New Social Risk Groups, Industrial Relations Regimes and Union Membership

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The literature on new social risk (NSR) groups, such as single parents and temporary workers, has argued that they are less likely to join trade unions than other employees. It has been suggested that this is due to the unions’ incapacity or unwillingness to promote policies that mediate NSRs. We argue that there are differences in unionization between different NSR groups, and that country-level institutional structures, operationalized here as industrial relations (IR) regimes, have effects on how likely NSR groups are to unionize. Our multilevel logistic models using European Social Survey (ESS) data produce three main results: (1) family policy-related NSR groups (single parents, female employees with children and female caregivers) are more – not less – unionized than the average worker; (2) precarious workers (low-skilled service employees, temporary employees and part-timers) are, indeed, less unionized than average but (3) this result concerns mostly the liberal and transitional IR regimes.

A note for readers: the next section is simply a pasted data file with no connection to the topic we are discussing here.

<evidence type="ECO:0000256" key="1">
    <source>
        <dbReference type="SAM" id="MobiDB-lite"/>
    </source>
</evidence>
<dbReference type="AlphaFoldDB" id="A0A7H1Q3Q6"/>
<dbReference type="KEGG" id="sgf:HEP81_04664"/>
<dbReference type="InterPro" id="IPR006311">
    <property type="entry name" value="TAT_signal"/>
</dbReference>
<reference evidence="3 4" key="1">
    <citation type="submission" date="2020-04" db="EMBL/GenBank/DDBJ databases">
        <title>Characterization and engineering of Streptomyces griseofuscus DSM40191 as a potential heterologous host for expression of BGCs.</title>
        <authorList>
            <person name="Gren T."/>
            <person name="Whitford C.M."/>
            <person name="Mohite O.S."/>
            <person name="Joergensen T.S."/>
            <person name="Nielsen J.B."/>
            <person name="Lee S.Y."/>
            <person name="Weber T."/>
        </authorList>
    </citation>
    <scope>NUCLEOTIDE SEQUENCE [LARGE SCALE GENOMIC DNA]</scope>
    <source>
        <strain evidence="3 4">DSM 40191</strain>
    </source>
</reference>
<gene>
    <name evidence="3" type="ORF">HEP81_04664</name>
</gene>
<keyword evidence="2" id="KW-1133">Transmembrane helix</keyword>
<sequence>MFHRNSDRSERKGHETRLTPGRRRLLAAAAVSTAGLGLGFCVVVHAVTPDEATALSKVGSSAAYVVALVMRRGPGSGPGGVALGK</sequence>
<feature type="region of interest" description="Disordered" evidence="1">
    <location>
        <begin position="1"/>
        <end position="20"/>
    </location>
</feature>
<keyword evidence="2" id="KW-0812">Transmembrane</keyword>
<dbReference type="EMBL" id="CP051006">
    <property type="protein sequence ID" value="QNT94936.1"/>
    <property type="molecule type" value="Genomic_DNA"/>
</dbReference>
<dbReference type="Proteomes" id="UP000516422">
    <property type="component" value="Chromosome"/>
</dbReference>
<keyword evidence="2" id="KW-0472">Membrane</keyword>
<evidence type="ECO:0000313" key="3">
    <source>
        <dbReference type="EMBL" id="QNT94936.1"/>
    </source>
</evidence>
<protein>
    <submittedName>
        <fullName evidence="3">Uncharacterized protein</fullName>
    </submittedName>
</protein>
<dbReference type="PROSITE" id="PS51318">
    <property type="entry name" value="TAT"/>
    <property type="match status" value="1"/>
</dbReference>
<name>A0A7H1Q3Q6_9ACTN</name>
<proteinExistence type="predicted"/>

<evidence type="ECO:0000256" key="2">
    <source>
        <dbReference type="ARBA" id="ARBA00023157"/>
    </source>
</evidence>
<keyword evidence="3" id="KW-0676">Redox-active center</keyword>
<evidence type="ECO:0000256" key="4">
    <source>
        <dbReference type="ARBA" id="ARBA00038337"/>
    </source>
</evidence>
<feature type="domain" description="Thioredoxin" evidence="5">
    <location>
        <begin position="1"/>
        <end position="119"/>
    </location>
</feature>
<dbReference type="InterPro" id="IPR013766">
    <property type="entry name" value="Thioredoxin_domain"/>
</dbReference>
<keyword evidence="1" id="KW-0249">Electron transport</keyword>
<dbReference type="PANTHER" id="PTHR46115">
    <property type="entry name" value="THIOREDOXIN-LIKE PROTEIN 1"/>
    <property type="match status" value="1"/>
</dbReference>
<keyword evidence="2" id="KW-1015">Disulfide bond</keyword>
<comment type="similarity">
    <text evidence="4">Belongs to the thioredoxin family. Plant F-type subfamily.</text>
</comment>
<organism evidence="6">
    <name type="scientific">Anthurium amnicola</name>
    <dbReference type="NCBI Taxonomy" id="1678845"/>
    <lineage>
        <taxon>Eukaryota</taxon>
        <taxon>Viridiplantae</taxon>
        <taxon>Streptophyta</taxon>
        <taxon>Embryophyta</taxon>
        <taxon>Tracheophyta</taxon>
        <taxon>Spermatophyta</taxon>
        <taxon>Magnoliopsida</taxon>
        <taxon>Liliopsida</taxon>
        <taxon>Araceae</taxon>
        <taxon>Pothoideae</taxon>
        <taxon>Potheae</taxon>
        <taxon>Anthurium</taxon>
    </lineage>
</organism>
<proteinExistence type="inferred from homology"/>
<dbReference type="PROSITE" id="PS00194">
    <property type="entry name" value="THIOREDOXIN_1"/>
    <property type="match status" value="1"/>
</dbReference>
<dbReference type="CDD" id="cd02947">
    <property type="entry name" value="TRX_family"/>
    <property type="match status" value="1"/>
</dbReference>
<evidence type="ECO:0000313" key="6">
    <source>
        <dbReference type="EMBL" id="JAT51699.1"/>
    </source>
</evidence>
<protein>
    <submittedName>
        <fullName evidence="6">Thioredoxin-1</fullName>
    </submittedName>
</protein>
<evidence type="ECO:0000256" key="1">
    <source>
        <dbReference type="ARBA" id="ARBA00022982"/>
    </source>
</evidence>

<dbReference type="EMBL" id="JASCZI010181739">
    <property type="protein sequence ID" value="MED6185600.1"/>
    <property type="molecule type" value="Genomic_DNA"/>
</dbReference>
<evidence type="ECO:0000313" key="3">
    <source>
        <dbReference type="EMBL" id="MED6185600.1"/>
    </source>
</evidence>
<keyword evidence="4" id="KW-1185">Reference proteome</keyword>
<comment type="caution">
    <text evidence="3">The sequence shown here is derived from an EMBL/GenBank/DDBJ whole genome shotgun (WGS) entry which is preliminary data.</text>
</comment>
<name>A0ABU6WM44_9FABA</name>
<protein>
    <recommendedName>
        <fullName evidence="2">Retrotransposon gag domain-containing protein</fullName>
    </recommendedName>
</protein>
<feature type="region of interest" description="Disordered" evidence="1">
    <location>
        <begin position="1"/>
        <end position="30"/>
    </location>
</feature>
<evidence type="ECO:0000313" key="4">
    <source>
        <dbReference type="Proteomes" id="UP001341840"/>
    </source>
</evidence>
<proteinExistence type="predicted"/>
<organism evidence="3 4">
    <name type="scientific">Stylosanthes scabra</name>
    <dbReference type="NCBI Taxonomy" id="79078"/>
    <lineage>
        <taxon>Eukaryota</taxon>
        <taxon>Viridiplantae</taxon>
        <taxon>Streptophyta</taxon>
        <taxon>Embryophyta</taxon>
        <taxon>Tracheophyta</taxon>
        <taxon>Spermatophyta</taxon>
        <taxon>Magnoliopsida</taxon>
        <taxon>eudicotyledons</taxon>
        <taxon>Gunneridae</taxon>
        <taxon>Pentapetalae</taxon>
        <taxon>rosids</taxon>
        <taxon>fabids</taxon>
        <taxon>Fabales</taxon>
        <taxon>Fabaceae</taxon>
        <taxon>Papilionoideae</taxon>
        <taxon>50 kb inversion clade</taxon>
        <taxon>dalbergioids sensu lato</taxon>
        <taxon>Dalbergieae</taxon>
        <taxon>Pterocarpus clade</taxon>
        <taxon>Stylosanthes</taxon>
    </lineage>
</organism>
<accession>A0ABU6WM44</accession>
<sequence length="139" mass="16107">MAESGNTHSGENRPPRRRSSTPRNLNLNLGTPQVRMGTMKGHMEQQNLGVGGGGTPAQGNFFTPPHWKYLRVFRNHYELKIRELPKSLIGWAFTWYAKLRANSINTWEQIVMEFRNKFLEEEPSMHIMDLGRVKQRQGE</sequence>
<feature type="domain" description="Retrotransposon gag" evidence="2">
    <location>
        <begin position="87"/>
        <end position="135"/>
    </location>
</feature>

Original languageEnglish
JournalJournal of European Social Policy
Issue number3
Pages (from-to)242-254
Number of pages13
Publication statusPublished - 1 Jul 2018
MoE publication typeA1 Journal article-refereed

Fields of Science

  • 5141 Sociology
  • European Social Survey
  • industrial relations regimes
  • new social risks
  • trade unions
  • union membership
  • unionization
  • democracies
  • countries
  • policies
  • Europe
  • work

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